It is common to come across individuals who lay down their profession or dreams in pursuit of something in the interest of society. In Ghana, Dr. Kwame Nkrumah is the man everybody mentions when the subject of independence and democracy comes up.
In Haiti, a Catholic priest known as Jean-Bertrand Aristide left everything including the priesthood in pursuit of a national dream. Thus, the institutionalisation of democracy.
Here is all you need to know about the Catholic Priest who become Haiti’s first democratically elected president.
Jean-Bertrand Aristide, born July 15, 1953, Port Salut, Haiti, Haitian politician and Roman Catholic priest of the Salesian order, who was a vocal champion of the poor and disenfranchised. He was president of the country in 1991, 1994–96, and 2001–04.
Aristide attended a school in Port-au-Prince run by the Roman Catholic Salesian order, and in 1966 he moved to the Salesian seminary at Cap-Haitien and began to prepare for the priesthood. In 1975 he first aligned himself with the poor and Ti Legliz (“Little Church”), a movement that sprang from liberation theology.
The following year he returned to Port-au-Prince to study psychology (B.A., 1979) at the state university. The late 1970s was a time of increasing militancy against the brutal regime of Jean-Claude Duvalier, and Aristide, who was responsible for programming at Radio Cacique (the Roman Catholic radio station), urged change.
He often found himself at odds with his superiors, who encouraged him to leave the country. Aristide spent most of the next six years studying biblical theology abroad, earning a master’s degree in 1985 at the University of Montreal in Quebec, Canada. In 1982 he visited Haiti briefly for his ordination.
Aristide returned to Haiti in 1985, eventually becoming parish priest at St. Jean Bosco, a centre of resistance in Port-au-Prince. In 1986, the year Duvalier was driven from power, Aristide survived the first of many assassination attempts, was cautioned about his outspoken political views by the Salesians, and founded the orphanage Lafanmi Selavi and others. During the next several years he continued to anger the church hierarchy and the military.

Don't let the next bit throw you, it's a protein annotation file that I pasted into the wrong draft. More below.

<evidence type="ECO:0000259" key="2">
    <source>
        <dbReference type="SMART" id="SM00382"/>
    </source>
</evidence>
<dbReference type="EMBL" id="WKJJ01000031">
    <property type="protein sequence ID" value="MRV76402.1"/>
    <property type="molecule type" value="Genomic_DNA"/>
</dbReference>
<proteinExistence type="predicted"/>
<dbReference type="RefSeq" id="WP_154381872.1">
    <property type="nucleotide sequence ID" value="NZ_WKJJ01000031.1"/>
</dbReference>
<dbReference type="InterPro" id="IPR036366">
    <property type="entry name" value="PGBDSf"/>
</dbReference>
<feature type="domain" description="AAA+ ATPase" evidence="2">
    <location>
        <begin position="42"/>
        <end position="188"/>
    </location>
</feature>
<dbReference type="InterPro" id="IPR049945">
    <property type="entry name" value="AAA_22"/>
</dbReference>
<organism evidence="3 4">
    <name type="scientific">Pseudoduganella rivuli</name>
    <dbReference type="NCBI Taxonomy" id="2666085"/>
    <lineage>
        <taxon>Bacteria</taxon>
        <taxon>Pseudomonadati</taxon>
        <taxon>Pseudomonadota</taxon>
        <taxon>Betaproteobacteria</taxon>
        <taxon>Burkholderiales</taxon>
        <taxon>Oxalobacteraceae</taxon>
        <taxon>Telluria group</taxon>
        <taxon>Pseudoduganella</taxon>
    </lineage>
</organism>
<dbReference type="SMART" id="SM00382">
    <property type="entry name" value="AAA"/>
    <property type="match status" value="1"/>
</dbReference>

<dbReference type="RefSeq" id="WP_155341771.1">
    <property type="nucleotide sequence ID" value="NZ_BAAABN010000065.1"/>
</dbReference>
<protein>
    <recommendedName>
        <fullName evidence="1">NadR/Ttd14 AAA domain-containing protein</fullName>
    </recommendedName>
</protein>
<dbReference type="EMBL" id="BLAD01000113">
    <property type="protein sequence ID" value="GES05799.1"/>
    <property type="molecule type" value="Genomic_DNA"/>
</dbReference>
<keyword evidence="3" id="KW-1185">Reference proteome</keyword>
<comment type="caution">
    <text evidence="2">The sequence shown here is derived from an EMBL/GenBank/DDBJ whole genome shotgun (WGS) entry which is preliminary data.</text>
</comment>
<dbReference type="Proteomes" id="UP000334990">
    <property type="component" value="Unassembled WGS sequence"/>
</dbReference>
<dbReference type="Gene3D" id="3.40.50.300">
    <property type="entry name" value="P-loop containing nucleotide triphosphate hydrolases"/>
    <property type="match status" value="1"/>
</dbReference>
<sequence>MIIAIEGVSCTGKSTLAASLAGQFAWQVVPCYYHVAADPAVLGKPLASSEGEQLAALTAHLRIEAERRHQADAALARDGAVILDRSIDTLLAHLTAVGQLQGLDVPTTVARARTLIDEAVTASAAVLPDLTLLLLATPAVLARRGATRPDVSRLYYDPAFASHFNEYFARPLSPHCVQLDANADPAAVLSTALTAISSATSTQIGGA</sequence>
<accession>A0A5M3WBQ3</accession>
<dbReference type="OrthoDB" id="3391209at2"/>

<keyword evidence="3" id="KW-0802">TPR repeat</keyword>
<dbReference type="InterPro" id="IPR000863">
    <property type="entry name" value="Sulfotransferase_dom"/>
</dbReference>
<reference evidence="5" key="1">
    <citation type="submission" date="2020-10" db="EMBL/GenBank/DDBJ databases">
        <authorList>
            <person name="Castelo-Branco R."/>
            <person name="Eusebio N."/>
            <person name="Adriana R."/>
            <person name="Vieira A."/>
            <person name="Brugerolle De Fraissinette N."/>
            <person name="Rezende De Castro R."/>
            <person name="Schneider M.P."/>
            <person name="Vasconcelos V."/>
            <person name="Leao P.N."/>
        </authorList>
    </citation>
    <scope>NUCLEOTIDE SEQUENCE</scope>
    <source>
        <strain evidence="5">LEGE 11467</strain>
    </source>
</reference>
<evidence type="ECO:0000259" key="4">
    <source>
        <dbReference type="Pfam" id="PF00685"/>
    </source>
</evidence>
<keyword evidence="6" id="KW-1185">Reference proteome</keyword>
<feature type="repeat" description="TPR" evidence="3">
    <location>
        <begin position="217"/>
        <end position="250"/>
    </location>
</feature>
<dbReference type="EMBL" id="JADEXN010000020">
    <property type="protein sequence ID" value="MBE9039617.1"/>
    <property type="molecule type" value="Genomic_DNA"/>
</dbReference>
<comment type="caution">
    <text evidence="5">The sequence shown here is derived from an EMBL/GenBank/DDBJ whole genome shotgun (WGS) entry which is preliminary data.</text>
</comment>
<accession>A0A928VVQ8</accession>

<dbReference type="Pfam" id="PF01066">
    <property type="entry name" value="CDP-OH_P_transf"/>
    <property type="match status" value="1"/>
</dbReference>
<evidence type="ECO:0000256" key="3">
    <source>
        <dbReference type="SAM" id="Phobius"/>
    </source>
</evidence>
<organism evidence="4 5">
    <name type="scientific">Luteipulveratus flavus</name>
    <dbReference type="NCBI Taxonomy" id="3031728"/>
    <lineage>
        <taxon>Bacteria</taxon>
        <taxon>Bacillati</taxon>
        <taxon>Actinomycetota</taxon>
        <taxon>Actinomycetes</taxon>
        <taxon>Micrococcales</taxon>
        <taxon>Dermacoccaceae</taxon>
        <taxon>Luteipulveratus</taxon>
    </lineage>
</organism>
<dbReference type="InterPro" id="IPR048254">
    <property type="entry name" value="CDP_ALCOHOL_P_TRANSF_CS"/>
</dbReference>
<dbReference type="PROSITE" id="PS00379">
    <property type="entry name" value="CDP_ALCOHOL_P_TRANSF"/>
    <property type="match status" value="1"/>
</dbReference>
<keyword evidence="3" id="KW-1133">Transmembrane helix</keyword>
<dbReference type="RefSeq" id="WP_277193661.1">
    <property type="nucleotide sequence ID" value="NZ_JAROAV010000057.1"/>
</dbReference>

An attempt in 1987 to transfer him to a less central parish failed when his supporters occupied Port-au-Prince’s cathedral and staged a hunger strike. An attack on a 1988 Mass he was celebrating left 13 people dead and more than 70 injured. Objecting to his political activities, the Salesians expelled him in late 1988; in 1994 Aristide formally requested that he be relieved of his priestly duties.
Encouraged to run for president by the mass movement known as the Lavalas (which means “flood” or “torrent” in Creole), Aristide in 1990 won Haiti’s first free democratic election and was inaugurated on February 7, 1991.
As president he initiated a literacy program, dismantled the repressive system of rural section chiefs, and oversaw a drastic reduction in human rights violations. His reforms, however, angered the military and Haiti’s elite, and on September 30, 1991, Aristide was ousted in a coup. He lived in exile until October 15, 1994, when the military, faced with a U.S. invasion, agreed to let Aristide return to power. He resumed the presidency, and, although he remained popular with the masses, he was unable to find effective solutions to the country’s economic problems and social inequalities. Barred constitutionally from seeking a consecutive term, he stepped down as president in 1996.
In 1997 Aristide formed a new political party, the Lavalas Family, and in 2000 he was again elected president. Although the opposition boycotted the election and charges of electoral fraud led to international calls for new or runoff elections, the results were declared official, and Aristide was inaugurated in February 2001.
A coup against Aristide failed in July 2001, but during the next several years opposition to his rule increased. He fled the country in February 2004 amid anti-government protests that had turned into a full-scale rebellion. Despite efforts by the United States to ensure that he remain in South Africa where he had been living in exile he returned to the country several days prior to the presidential runoff elections of March 2011.